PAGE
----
In re New York, N. H. H. R. R., 278 F. Supp. 592 (D.Conn. 1967), aff'd, 405 F.2d 50 (2d Cir. 1968), cert. denied, 394 U.S. 999, 89 S.Ct. 1592, 22 L.Ed.2d 776 (1969) ( "New Haven"), saw the Six Months Rule as one that over the years had been inconsistently stated and applied in decisions that lacked any harmonizing principle, so that "ambiguities must generally be resolved against those claiming the benefit of the rule." 278 F. Supp. at 595-96. The rule of Fosdick was summarized:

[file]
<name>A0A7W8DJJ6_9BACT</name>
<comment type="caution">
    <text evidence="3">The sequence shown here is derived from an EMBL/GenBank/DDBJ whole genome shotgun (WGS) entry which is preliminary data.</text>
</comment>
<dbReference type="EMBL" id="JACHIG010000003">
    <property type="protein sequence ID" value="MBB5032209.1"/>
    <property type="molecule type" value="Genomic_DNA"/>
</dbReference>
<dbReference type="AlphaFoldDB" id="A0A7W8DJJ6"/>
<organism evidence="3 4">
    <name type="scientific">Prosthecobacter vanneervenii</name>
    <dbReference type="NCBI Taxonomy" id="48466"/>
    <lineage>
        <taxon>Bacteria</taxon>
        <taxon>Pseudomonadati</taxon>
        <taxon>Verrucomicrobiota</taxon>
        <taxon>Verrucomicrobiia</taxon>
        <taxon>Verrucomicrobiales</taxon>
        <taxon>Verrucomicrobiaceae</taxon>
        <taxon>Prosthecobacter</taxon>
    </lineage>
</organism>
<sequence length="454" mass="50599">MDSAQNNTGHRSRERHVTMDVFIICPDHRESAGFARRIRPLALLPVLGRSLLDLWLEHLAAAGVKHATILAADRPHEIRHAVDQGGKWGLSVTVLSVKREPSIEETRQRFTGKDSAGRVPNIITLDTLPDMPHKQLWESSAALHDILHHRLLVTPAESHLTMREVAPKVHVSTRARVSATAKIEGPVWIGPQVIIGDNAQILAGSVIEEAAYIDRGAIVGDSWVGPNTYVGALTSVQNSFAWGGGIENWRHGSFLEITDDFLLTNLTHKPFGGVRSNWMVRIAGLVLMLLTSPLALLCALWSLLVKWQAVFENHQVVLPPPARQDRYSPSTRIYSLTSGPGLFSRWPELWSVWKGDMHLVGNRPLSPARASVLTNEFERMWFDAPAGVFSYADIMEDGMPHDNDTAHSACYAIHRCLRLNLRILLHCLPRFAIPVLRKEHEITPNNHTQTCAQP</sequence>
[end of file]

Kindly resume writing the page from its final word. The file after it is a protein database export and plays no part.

Revenues accruing from operations should be paid first to the operations creditors whose materials and services made those revenues possible; and only after all such operational claims have been paid, should the balance be available for the benefit of the mortgagees. If any operating revenues do improperly get into the hands of the mortgagees, equity requires that those revenues be restored to the operations creditors by the mortgagees yielding them a priority. (Footnote omitted.)